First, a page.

Main Article 7K70 by Richard Pavlicek
This deal from a recent team match provides some instructive pointers in trump handling, both as declarer and by the defense. Its the old cat-and-mouse game, with a diamond ruff at stake.
After a routine opening and takeout double, Souths jump to 2 was weak a common practice in competition. North felt that game was a good bet with his exceptional fit, so he jumped directly to 4 . East felt otherwise and stated his opinion with a final double.
West led a club to the ace, then East promptly shifted to the A and Q to Souths king. Before reading further, decide how you would play from there.
4 × South
|None Vul|| 10 9 3|
A K 5
A K Q J 5 4
| 8 7 5 4|
10 8 7 2
10 9 5 3 2
| A Q J 6|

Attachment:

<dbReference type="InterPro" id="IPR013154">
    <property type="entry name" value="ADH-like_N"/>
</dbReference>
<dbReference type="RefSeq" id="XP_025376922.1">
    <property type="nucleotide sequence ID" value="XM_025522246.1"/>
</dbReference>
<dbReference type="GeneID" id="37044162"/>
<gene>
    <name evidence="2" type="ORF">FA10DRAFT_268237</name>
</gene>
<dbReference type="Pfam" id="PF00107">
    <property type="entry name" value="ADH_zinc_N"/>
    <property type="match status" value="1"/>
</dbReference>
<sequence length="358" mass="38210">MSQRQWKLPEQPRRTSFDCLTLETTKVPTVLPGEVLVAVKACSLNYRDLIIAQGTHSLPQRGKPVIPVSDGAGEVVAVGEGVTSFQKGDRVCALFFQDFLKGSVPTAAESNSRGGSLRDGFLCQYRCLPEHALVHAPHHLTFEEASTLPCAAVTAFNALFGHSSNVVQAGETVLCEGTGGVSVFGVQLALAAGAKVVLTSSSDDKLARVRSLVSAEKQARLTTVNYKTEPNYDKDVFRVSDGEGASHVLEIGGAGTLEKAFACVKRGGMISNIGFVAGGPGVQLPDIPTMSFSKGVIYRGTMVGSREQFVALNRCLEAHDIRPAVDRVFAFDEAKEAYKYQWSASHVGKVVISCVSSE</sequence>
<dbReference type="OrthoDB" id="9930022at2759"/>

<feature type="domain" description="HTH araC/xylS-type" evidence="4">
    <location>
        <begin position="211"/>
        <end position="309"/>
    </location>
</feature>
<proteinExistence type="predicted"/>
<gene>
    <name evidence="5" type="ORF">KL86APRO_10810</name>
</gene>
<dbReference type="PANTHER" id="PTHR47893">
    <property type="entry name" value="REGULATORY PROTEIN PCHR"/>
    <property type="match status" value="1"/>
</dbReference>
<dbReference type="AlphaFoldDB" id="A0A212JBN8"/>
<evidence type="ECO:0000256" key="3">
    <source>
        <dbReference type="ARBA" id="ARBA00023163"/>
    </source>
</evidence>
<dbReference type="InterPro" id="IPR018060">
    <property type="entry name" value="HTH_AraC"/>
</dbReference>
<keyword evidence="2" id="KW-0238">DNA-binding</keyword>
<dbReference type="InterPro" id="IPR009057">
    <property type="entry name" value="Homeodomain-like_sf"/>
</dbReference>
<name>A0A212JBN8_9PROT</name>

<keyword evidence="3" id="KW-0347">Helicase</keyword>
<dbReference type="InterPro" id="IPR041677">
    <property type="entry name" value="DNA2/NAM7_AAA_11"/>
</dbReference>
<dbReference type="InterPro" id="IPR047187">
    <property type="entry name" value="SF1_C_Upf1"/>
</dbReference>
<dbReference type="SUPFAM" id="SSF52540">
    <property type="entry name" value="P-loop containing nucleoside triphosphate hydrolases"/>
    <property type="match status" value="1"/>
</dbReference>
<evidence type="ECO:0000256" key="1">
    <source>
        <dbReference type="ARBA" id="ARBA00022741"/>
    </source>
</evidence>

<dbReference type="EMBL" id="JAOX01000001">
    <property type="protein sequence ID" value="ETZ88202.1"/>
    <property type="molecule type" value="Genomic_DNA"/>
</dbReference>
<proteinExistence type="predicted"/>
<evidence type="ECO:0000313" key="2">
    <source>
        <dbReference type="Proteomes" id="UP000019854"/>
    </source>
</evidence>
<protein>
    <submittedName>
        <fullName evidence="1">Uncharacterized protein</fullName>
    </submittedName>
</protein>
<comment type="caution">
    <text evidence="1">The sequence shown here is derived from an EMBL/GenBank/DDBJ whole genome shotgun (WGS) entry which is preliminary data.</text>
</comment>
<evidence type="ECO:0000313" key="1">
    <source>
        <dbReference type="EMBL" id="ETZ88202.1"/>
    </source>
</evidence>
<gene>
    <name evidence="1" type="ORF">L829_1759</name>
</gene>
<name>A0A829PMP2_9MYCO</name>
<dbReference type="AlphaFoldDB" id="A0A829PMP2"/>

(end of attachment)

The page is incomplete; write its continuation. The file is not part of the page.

Q 6 4 2
A Q J 4
|Lead: 3|| K 2|
J 10 9 8 7 3
8 7 6
Declarer was in good shape with anything but the worst breaks, so he next led the J. Not surprisingly, West showed out, and dummys king was taken. The only hope now was that East had two diamonds, so the A-K were led. Oops. East ruffed the second, and he still had to make the Q. Down one.
The winning play is not completely obvious but highly indicated from the bidding and final double. After winning the K, declarer should lead a club and ruff high in dummy; next ruff a spade, then lead the last club and ruff high again. Careful! Cash one diamond; then lead the 5. East is helpless to win more than the Q. Note the need to cash one diamond, else East could lead the 9 and lock you in dummy.
Curiously, there is a way for the defense to prevail against any play by declarer. After winning the A, East must shift to a low trump. This seems counterintuitive looking at dummys powerful diamonds, yet declarer cannot overcome the obstacles. If you dont mind an exercise in frustration, try it.
[Addendum: This deal inspired Problem 4 in my February 2003 contest Have Cards, Will Double.]
© 2002 Richard Pavlicek